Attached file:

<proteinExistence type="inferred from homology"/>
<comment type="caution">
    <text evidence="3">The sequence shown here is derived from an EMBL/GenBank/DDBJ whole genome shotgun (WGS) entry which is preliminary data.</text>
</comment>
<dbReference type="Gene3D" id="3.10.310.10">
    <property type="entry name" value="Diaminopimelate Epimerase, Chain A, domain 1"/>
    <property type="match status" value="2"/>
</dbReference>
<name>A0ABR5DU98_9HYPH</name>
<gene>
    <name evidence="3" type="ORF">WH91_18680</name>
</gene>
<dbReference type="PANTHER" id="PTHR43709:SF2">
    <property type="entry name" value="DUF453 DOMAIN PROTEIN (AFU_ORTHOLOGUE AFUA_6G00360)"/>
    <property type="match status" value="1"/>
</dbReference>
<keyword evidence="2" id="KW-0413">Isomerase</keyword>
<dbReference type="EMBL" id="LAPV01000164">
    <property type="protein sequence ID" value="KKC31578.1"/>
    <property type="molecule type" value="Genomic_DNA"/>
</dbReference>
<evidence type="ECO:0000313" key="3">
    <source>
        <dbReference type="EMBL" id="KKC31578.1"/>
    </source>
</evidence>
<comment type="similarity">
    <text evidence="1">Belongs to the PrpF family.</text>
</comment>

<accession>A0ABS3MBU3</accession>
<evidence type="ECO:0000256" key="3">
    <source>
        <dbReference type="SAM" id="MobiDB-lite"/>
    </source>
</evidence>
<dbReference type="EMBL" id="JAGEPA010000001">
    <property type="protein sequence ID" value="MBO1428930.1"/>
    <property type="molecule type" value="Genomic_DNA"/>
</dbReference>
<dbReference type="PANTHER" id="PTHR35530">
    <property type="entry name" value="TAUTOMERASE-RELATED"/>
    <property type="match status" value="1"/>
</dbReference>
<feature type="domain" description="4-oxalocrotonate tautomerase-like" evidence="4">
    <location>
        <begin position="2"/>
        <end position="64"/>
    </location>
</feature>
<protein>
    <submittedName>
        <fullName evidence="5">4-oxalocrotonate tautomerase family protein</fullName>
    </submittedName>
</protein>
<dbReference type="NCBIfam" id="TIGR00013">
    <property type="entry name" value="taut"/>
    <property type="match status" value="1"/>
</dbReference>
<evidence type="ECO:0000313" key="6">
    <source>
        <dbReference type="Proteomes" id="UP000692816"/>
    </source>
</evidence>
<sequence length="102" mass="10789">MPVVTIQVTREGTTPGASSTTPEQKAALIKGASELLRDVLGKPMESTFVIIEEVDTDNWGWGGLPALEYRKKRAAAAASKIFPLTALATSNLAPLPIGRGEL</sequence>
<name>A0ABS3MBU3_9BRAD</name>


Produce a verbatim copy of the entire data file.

<proteinExistence type="inferred from homology"/>
<comment type="caution">
    <text evidence="3">The sequence shown here is derived from an EMBL/GenBank/DDBJ whole genome shotgun (WGS) entry which is preliminary data.</text>
</comment>
<dbReference type="Gene3D" id="3.10.310.10">
    <property type="entry name" value="Diaminopimelate Epimerase, Chain A, domain 1"/>
    <property type="match status" value="2"/>
</dbReference>
<name>A0ABR5DU98_9HYPH</name>
<gene>
    <name evidence="3" type="ORF">WH91_18680</name>
</gene>
<dbReference type="PANTHER" id="PTHR43709:SF2">
    <property type="entry name" value="DUF453 DOMAIN PROTEIN (AFU_ORTHOLOGUE AFUA_6G00360)"/>
    <property type="match status" value="1"/>
</dbReference>
<keyword evidence="2" id="KW-0413">Isomerase</keyword>
<dbReference type="EMBL" id="LAPV01000164">
    <property type="protein sequence ID" value="KKC31578.1"/>
    <property type="molecule type" value="Genomic_DNA"/>
</dbReference>
<evidence type="ECO:0000313" key="3">
    <source>
        <dbReference type="EMBL" id="KKC31578.1"/>
    </source>
</evidence>
<comment type="similarity">
    <text evidence="1">Belongs to the PrpF family.</text>
</comment>

<accession>A0ABS3MBU3</accession>
<evidence type="ECO:0000256" key="3">
    <source>
        <dbReference type="SAM" id="MobiDB-lite"/>
    </source>
</evidence>
<dbReference type="EMBL" id="JAGEPA010000001">
    <property type="protein sequence ID" value="MBO1428930.1"/>
    <property type="molecule type" value="Genomic_DNA"/>
</dbReference>
<dbReference type="PANTHER" id="PTHR35530">
    <property type="entry name" value="TAUTOMERASE-RELATED"/>
    <property type="match status" value="1"/>
</dbReference>
<feature type="domain" description="4-oxalocrotonate tautomerase-like" evidence="4">
    <location>
        <begin position="2"/>
        <end position="64"/>
    </location>
</feature>
<protein>
    <submittedName>
        <fullName evidence="5">4-oxalocrotonate tautomerase family protein</fullName>
    </submittedName>
</protein>
<dbReference type="NCBIfam" id="TIGR00013">
    <property type="entry name" value="taut"/>
    <property type="match status" value="1"/>
</dbReference>
<evidence type="ECO:0000313" key="6">
    <source>
        <dbReference type="Proteomes" id="UP000692816"/>
    </source>
</evidence>
<sequence length="102" mass="10789">MPVVTIQVTREGTTPGASSTTPEQKAALIKGASELLRDVLGKPMESTFVIIEEVDTDNWGWGGLPALEYRKKRAAAAASKIFPLTALATSNLAPLPIGRGEL</sequence>
<name>A0ABS3MBU3_9BRAD</name>